Businesses add Social Media to reach customers

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By Tom Wilmoth

“The times they are a changin’.”

    Bob Dylan surely wasn’t thinking of the Social Media when he penned that song back in 1964. But his conclusion might be applicable, just the same: “You better start swimmin’ or you’ll sink like a stone, for the times they are a changin’.”
    There’s no doubt in these times, businesses, in order to succeed, must embrace the use of the Social Media.
    “You need to know what it’s all about,” stated Sandra Tanner, a tourism development specialist. “You need to know what you want to get out of Social Media.”
    Tanner, who works with the Virginia Tourism Corporation, held a workshop on Social Media Planning last week at the Region 2000 Small Business Development Center. She said it’s important for businesses to secure their brand on the Web and learn to use Social Media to tell their story.
    “Know which communities are best for you,” she said. “Create rules of engagement.”
    And then, Tanner said, “measure your success.”
    It’s important to be familiar with Web sites such as www.tripadvisor.com and www.yelp.com because “that’s where people are talking about you,” she said. Businesses need to visit those sites to see what people are saying about them, and be prepared to respond, especially if comments are negative.
    The Social Media can be used by businesses in a number of ways:
    • to create buzz or conversation about your business or product;
    • to create more brand-awareness;
    • to drive more business to your Web site or door;
    • to increase customer leads; and
    • to gain knowledge about your customers, service or product.
    “Sometimes constructive criticism can really help you make a difference in your company,” Tanner said. “Never be afraid to talk to your customers (through Social Media) and ask them questions. Don’t be defensive. Thank them for their response—and analyze it.”
    She said Social Media is one tool to help with your business—a tool that in many cases is free. She said the VTC has one employee who does nothing else but monitor and update its Social Media sites.
    Social  Media can provide a business the opportunity to tell its story. “You need to solve your customers’ biggest problem,” Tanner said.  That means creating a hook by getting the customer to stop and read your pitch.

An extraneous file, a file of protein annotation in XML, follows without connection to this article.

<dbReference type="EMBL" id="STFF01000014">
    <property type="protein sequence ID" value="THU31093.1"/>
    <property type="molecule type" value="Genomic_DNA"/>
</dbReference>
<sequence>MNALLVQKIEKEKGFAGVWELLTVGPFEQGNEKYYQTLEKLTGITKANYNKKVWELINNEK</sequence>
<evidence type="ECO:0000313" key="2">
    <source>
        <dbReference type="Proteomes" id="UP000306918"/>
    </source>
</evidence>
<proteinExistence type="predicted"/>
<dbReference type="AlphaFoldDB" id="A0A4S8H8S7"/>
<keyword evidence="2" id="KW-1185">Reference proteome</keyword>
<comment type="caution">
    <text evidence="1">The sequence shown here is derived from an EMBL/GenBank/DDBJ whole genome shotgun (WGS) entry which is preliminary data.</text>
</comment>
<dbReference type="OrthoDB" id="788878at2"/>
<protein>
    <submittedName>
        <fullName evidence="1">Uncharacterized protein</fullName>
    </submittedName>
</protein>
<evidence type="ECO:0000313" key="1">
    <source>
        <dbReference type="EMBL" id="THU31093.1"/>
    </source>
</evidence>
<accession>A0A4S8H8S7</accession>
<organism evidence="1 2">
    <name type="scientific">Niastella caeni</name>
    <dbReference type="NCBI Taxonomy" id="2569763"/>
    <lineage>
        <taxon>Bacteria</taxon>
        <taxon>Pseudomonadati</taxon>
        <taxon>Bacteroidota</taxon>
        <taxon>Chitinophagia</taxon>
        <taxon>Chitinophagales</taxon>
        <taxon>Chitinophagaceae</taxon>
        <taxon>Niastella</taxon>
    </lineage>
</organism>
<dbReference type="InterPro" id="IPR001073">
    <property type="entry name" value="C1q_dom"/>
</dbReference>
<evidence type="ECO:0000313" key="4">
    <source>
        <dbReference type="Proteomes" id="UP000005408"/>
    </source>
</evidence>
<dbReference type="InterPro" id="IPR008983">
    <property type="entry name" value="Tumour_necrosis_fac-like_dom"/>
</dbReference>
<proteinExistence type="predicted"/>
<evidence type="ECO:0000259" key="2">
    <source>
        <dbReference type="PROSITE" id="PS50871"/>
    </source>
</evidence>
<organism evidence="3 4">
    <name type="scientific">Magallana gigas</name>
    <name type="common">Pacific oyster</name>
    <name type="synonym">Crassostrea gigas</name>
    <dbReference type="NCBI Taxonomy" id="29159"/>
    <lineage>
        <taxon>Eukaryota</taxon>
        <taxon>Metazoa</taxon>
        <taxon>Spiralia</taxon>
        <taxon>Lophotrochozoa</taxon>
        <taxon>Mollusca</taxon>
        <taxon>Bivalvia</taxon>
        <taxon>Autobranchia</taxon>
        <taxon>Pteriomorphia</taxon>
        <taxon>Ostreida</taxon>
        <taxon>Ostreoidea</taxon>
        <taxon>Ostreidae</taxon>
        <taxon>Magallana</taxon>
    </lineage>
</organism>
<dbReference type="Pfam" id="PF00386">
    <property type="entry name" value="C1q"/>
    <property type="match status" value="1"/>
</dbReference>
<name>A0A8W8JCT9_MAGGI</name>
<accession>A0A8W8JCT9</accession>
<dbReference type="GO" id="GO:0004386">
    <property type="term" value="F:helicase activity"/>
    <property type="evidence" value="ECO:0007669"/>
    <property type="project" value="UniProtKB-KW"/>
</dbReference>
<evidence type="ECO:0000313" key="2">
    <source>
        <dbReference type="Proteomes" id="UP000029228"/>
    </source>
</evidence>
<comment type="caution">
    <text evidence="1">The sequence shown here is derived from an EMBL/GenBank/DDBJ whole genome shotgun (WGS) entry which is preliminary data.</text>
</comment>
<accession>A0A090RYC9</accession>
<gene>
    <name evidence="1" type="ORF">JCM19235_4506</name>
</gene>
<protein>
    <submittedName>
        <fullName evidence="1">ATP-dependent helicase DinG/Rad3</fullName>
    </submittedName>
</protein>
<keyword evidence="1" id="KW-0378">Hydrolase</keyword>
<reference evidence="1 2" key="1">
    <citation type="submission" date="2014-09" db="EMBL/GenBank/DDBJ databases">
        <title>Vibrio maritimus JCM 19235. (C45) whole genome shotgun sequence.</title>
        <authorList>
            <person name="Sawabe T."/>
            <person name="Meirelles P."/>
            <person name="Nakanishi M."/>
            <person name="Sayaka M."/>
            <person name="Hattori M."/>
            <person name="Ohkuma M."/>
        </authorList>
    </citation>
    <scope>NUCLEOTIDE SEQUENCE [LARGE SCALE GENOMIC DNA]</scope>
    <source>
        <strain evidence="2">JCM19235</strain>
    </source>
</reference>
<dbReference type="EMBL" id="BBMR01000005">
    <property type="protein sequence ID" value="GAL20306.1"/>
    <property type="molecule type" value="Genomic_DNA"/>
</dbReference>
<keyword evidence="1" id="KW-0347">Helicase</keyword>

What does that look like?
    Restaurants can put their specials of the day on Facebook. A customer looking to have lunch then has instant access to that information, she said.
    According to www.pewinternet.org, the fastest growing user group of social media is those 50-to 64 years old. Tanner said her 70-year-old mother is a new user, adding that many elderly now use sites such as Facebook to keep up with their grandchildren.
    “It’s not just Gen X or Gen Y, anymore,” she said.
    Tanner said she and her mom now make their hair appointments using Facebook.
    “Eighty-seven percent of Smartphone users access the Internet via their handheld every day,” Tanner said. “Anything I want to know, I can find out (on the Internet).”
    She said a business needs to test which Social Media communities work best for them. Email, while not a true Social Media site, gets information out to the masses, but must be used effectively. She said potential customers don’t want a lot of email that doesn’t pertain to them, so it must be sent out selectively.
    Tanner said businesses can look at what others are doing, and how they are using the Social Media, when making decisions about which forms to utilize. She said Twitter and YouTube can be effective sites.
    “Let your story be told,” she said of using YouTube. Tanner said companies find creative ways to make videos that can feature their products, or have testimonials from customers. More than 70 percent of adults use video sharing sites.
    “Make sure that it’s positive,” she said. “Once you put it out there, it’s out there for a lot of people to see.”
    And, of course, there’s Facebook.
    Tanner said it’s important to monitor your business Facebook page. “Make sure you can handle the negative comments that are on there,” she said. Facebook is a good way to get information out there (to your customers).”
    Take this, for example. A business that has 500 fans, who also have 130 fans, can potentially reach 65,000 people with one Facebook Blast.
    Tanner said blogs can also be effective for a business and that businesses need to monitor navigation marketing sites. “Check and make sure the directions (on those sites) are correct for where you are,” she said.
    She said it’s also important to check the customer review listed on them. “Those can make a difference as to whether a customer comes (to your business) or not,” Tanner said.
    Other options include using linkedin.com to connect to other business professionals and using QR codes.
    She said it’s important to know the risks of using Social Media:
    • how will you handle negative comments?
    • who is going to manage your site?
    • how much time will you spend using Social Media?
    • who will determine the content used?
    Then, Tanner said, it’s time to dive in. That means creating a plan, knowing your customer, understanding the sites and how they work and signing up and utilizing them.